A lot of people turn the religion as rules and laws and are unmindful of the servitude to God, and God has placed them on this earth, in two ways. Gratitude in good times, not just in words but to share the gifts and benefit people with the gifts. And Patience in bad times. Patience is a form of servitude.
So God will send people to hurt you with their tongue to protect you from arrogance and egoism and to expect from God reward, and turn to God for help and protection.
Don’t ask why or question His wisdom? Have a good opinion of God always.
God requires from you patience in bad times and gratitude in good times. Al-Ḥasan al-Baṣrī, an important Muslim figure of the past said:
The goodness in which there is no evil is: gratitude (to Allah) in times of well-being and patience in times of misfortune. Yet how many of those who are blessed are not thankful, and how many of those who are tried are not patient?
Why did God allow bad people to harm the Prophet and his companions? So they will flee to God and turn to Him and they witness that He is the one that will guide, help, aid and protect. He cannot witness this by sitting down on a couch and reading it. Even the Prophets had to experience this even though he was sinless.
What did the Prophet used to pray? Many people in many directions were set upon the Prophet and his companions. The Prophet upon him peace and blessings would flee to God and cry for help and aid, so one does not find comfort from them, so one experiences and witnesses God in truth helping, protecting, and aiding.
He relied on God, and the aid and victory from God. His patience and responding according to his values and patiently beseeching God for help – opened the door for help from God. Since they lost hope in everyone and anyone helping them, they only had hope in God.
You are in Our Eyes.
The prophet did not have constant happy days. He was given the choice to live like his companions or protected from any harm. He chose to live like his companions, so he could be a living guide showing them that like them he is facing harm, pain, all types of oppression and persecution so they can learn and know how to use their faith to face these trials and oppressions.
What will Satan say to the companions if the Prophet did not experience the oppression they experienced? He will tell them he is calling you to be patient, yet he is living like a king. He is preaching to you to do what he is not experiencing. Who will listen if he lives in a mansion while those he calls to are in hunger and pain?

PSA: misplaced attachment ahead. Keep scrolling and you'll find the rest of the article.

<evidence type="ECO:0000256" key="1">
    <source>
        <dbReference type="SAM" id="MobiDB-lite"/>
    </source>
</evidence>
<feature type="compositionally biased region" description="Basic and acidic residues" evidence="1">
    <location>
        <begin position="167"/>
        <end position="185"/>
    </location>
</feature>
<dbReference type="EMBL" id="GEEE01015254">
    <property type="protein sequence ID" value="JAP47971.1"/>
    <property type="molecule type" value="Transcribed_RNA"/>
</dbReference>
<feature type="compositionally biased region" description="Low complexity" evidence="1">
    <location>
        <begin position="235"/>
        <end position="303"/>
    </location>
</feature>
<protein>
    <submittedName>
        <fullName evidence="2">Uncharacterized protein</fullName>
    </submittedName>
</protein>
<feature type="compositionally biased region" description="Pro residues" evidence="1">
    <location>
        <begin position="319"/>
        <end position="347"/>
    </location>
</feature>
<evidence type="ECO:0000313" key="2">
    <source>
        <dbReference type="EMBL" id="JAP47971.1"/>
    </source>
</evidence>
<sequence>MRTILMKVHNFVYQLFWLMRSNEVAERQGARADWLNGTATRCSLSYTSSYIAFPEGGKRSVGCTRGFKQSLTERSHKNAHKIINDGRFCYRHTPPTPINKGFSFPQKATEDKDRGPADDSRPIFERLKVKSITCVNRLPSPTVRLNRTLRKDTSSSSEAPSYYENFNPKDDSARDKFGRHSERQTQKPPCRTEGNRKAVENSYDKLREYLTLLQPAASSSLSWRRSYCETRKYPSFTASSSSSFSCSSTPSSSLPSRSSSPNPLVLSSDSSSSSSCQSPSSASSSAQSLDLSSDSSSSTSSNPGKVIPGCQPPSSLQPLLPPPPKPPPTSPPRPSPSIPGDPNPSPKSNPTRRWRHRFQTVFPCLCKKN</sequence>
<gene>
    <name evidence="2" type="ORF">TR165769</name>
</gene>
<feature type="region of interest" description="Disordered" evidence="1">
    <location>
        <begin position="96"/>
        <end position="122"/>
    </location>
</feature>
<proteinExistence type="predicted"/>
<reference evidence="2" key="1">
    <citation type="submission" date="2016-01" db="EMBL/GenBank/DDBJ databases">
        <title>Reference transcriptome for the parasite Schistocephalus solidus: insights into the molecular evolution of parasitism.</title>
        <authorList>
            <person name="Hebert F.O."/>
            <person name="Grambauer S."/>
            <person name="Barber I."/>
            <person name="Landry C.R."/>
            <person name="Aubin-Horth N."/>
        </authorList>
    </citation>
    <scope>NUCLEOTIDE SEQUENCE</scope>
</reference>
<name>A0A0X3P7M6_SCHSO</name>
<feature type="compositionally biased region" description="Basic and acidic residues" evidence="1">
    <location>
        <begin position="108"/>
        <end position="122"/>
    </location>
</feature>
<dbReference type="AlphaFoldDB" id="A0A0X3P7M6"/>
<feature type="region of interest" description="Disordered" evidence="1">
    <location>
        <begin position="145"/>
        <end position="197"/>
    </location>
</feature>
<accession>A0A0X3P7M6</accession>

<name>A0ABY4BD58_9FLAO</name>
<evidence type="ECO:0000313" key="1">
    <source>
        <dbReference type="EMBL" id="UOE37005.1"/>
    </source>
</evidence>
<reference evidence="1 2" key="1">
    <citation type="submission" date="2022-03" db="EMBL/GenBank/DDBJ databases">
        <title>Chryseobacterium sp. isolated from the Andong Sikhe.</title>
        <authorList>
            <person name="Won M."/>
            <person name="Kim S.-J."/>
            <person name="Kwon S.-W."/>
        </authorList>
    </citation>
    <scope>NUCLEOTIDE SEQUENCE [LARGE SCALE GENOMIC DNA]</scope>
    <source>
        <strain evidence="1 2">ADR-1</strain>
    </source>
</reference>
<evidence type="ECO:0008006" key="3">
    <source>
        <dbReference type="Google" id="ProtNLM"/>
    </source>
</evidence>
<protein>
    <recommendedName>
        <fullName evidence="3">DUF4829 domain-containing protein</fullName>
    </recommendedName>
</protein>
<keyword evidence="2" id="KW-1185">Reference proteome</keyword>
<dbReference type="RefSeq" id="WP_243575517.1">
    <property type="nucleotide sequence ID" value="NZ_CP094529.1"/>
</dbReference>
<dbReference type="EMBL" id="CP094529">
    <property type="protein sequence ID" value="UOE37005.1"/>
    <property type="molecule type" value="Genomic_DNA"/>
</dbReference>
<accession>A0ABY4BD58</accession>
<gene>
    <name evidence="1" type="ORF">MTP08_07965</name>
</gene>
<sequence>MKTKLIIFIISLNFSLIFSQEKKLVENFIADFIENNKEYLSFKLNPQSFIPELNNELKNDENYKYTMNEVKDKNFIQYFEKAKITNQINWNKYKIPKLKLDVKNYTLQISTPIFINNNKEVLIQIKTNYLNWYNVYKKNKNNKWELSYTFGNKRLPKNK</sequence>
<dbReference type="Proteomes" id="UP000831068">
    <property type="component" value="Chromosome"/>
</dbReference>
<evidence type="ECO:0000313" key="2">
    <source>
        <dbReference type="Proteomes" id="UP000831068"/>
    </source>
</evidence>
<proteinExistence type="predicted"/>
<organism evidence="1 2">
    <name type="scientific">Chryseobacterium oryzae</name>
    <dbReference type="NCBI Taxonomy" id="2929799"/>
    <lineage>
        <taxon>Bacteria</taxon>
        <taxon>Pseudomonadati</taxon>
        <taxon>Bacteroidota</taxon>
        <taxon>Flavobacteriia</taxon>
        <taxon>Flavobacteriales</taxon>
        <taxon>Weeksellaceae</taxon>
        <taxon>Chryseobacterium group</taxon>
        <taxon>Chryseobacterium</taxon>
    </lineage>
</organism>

God filled his heart with His Mercy for His creation. And he was the first one of the Muslims to face and taste oppression from family, community, and outside. He was the first to be kicked out in exile, and mocked and ridiculed, faced war, etc.,
This is a reality that needs to be embraced by all privileged and unprivileged. The wisdom is to learn patience and humility, and to rely on God and rely on Him. Like all the Prophets fled to God during a trial. He is the Powerful One, the Strong, the One that can Abase your oppressors or guide them.
The Prophet turned and fled to God, sought His help and aid, and relied only on God. Sometimes the trial and tribulation is because one is away from prayers. The aim is not to be perfect or sinless, but that the importance is that the person is continuously and perpetually fleeing to God, not a once or an isolated moment. But always turning to God and returning to Him. The problem or trouble is the trial and tribulation comes and the person says, I am good person why did this happen to me and does not understand the wisdom which is to turn and flee to God. If you sinned, repent. If you did not, still turn and flee to God. The Prophet was sinless and fled to God and turned to Him. You are a servant of God, and you need to experience this servitude by constantly turning to Him. You cannot just intellectually learn this, you must experience it.
All of us commit sin and God is Oft-Forgiving. However, the aim is not to feel bad but to turn to God and experience His Forgiveness and His reality and His presence. The aim is to turn to God while experiencing total helplessness and powerlessness as well as no hope from anyone for help except God and seek His help and victory.